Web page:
Although these classrooms are located in the University of Chicago Laboratory School, the issues Vivian highlight are relevant to any classroom setup globally.
The exclusionary behavior triggers Vivian into recalling vivid memories of herself as a child. As she grew up, Vivian watched in disdain as classmates intentionally secluded some children from particular activities. At this time, Vivian felt less influential to make any changes regarding such dehumanizing habits. Vivian further recalls how overweight and poor girls would experience discrimination. To make matters worse, teachers privileged the more confident and brighter children (Genishi & Dyson, 2009). As a teacher, Vivian feels awful about the exclusionary behavior rampant in her classroom. In this book, children who were privileged and accepted were dubbed “insiders”, while children who were secluded were termed “outsiders”.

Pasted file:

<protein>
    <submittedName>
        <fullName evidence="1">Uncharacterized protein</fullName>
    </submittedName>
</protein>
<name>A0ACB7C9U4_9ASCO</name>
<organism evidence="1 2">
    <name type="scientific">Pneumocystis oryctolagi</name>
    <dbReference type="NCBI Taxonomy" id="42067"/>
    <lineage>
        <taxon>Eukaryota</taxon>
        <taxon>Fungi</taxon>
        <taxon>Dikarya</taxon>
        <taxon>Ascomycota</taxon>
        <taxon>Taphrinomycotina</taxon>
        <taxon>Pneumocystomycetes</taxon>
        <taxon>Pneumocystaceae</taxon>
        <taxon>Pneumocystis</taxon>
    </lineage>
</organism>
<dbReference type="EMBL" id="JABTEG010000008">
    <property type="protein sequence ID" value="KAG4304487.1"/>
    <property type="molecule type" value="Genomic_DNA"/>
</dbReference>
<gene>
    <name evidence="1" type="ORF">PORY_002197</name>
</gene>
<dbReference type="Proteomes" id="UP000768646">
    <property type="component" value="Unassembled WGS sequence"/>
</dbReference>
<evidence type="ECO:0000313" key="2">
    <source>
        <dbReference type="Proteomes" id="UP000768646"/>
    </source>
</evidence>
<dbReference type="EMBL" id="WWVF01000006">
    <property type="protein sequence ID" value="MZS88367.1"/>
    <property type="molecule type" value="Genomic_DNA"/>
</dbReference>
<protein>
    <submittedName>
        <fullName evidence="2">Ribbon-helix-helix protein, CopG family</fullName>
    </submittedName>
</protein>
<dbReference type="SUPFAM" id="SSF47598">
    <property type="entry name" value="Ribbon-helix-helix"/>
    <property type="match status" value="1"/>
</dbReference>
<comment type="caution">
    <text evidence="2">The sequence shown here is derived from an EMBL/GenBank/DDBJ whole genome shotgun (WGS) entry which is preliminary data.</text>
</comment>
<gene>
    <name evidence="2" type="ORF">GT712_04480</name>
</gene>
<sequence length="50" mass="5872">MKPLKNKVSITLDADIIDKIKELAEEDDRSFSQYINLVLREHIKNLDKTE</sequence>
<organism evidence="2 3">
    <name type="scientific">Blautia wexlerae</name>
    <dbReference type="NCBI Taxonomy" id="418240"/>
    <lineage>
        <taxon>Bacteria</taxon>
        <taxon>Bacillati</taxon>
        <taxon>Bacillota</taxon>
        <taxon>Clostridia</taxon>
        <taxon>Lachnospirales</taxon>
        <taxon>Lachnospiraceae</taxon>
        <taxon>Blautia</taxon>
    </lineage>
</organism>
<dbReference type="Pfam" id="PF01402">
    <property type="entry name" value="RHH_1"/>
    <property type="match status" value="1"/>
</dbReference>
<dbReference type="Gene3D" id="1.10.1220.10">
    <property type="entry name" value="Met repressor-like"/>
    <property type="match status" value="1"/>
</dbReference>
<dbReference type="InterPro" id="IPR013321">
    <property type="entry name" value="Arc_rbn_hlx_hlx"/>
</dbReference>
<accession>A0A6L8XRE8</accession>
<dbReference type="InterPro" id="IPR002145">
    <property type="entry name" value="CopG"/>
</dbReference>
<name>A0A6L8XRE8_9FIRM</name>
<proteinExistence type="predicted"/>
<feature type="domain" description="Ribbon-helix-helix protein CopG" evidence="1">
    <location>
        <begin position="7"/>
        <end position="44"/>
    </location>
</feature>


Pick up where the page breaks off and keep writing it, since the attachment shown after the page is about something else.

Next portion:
At her old age (sixty years), Vivian is no longer capable of resisting her childhood memories and her current agonizing sympathy for outsiders. Prudently, Vivian strives to surpass the typical practice of promoting an incorporating culture. Such a culture would help to make insiders accept outsiders into their social circles. Nevertheless, Vivian strives to find viable ways of breaking chains of exclusion in her classroom. Typically, such an act would prompt insiders to feel a violation of their freedom (Cooper, 2009). Consequently, the mood of the classroom would be ruined, and tension would arise. Nevertheless, Vivian is committed to change the mindset in her classroom.
Vivian’s approach in solving the exclusion problem is quite surprising. Consequently, this story becomes engrossed, and flair of suspense is imminent. First, Vivian is sincerely unsure and unwary of how commanding her techniques seem. Before instilling her novel rule (“You Can’t Say You Cant